appraisal is a systematic process that must be carried out during the preparation of a Local Plan. Its role is to promote sustainable development by assessing the extent to which the emerging plan, when judged against reasonable alternatives, will help to achieve relevant environmental, economic and social objectives." In this instance we have a situation whereby the 2018 SA contains the sites proposed for allocation and it advises the 'reasonable alternatives' were considered through the 2017 SA3.
It is explained in the 2018 SA that the assessments of the proposed allocations do not necessarily match the assessment in previous iterations of the SA. On closer inspection of the sites allocated in the four main towns (level 1 settlements), it is noted that the 2018 version contains a number of changes to the 2017 SA assessments. Across the four main towns and including the Former Biwater Strategic Site there are 17 proposed allocations and 16 show a number of changes to their individual SA assessment scores in the 2018 version (the exception is KL5 which was not part of the 2017 SA).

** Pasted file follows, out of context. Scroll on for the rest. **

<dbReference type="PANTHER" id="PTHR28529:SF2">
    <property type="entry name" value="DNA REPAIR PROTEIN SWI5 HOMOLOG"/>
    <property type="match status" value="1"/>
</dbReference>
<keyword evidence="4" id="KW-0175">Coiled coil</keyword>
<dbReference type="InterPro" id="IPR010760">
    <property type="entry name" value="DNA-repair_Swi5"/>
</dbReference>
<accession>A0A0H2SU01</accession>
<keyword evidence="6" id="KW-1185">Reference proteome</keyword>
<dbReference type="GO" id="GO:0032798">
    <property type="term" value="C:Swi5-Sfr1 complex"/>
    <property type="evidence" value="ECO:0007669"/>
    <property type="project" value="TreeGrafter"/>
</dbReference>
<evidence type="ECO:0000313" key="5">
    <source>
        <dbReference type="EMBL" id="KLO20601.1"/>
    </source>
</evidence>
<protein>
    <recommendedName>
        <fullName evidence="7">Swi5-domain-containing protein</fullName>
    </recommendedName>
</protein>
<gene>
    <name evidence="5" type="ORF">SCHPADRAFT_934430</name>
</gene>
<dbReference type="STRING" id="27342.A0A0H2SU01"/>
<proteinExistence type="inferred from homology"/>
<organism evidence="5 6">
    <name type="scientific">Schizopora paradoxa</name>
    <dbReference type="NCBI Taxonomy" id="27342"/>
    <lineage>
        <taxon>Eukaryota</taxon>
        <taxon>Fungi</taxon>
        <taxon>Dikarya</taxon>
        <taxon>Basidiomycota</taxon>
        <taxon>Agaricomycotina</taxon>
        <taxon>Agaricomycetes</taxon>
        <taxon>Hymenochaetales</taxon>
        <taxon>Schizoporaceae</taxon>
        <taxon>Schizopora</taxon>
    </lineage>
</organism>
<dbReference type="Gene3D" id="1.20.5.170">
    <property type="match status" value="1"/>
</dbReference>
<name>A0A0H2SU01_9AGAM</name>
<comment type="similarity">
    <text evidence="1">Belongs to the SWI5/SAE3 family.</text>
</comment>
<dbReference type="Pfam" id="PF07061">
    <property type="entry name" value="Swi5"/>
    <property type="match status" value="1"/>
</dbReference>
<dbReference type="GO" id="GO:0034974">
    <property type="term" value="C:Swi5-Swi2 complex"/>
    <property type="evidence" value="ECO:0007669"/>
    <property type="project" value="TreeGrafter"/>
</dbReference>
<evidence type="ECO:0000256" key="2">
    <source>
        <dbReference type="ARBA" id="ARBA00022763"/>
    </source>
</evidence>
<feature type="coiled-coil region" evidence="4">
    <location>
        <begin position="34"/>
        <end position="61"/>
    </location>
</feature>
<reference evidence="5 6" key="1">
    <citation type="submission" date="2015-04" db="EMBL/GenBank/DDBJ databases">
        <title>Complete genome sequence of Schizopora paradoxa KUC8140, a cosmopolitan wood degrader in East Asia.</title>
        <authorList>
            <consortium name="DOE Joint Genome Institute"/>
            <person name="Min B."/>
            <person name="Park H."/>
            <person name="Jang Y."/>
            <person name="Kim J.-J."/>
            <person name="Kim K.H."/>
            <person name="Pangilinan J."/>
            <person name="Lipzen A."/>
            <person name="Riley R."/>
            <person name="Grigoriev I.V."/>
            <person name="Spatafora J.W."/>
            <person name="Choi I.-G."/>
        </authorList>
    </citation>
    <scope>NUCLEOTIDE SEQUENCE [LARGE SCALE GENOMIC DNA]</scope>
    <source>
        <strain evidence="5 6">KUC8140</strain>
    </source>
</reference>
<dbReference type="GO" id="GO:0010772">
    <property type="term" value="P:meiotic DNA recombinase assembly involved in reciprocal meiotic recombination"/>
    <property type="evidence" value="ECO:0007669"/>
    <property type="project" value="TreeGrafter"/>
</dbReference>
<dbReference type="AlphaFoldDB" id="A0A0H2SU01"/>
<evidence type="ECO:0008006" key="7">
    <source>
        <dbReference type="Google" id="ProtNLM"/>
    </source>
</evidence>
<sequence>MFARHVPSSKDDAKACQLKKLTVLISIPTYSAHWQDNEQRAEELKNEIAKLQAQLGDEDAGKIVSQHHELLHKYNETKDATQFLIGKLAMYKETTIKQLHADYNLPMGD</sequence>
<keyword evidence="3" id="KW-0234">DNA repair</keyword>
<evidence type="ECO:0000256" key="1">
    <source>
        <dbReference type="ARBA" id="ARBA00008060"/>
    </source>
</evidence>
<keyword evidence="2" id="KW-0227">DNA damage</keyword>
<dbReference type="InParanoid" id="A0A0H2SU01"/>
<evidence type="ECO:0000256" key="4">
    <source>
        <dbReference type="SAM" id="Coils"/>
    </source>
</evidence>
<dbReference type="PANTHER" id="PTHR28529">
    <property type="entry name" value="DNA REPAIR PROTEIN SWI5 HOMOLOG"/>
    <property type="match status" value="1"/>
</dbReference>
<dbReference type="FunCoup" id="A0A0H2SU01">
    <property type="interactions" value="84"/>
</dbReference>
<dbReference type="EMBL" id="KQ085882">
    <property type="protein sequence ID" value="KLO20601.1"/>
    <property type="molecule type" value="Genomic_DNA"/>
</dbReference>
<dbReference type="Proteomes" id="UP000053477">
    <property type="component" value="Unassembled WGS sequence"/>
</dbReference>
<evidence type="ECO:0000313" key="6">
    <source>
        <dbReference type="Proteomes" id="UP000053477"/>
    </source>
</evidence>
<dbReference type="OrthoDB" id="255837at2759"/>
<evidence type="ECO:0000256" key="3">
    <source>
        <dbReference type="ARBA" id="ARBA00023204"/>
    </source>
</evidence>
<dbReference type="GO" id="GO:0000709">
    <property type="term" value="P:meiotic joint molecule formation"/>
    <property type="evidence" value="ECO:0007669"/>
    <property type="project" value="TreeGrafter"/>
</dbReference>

Whilst in principle there is no objection to reviewing the SA scores, the purpose is to
compare the proposed allocation against reasonable alternatives and therefore these
must also be reviewed to ensure fair comparison. The adjustments to the SA scores has seen both favourable and unfavourable amendments for allocated sites but without an explanation to why such a review is not justified for the reasonable alternatives, the SA is fundamentally flawed. It is noted that a small number of allocated sites have had adjustments to site area etc, but this alone is not sufficient to justify a re-appraisal of only proposed allocated sites. One particular example of where the amendments to the SA have resulted in an unfair comparison is the sites chosen for allocation in Dronfield. The three sites selected for allocation DR1 - Land off Shakespeare Crescent & Sheffield Rd, DR2 - Land north of Eckington Road and DR3 - Land at Stubley Lane, Stubley Hollow have each seen their scores for Transport increase from 'Minor Beneficial' to 'Major Beneficial. The reasoning behind this amended scoring is contained in the SA's Appendix A 'Site Assessments' but the justification for awarding Major Beneficial would appear to equally apply to our client's site at Land off Hill Top, Dronfield. However, because the reasonable alternatives have not revisited from the 2017 SA, this position is not examined or acknowledged. A key purpose of the SA is not only to assess all reasonable alternatives but to explain the reasons for selecting the preferred option. This is supported by caselaw in Heard v Broadland DC [2012] where the judgement states: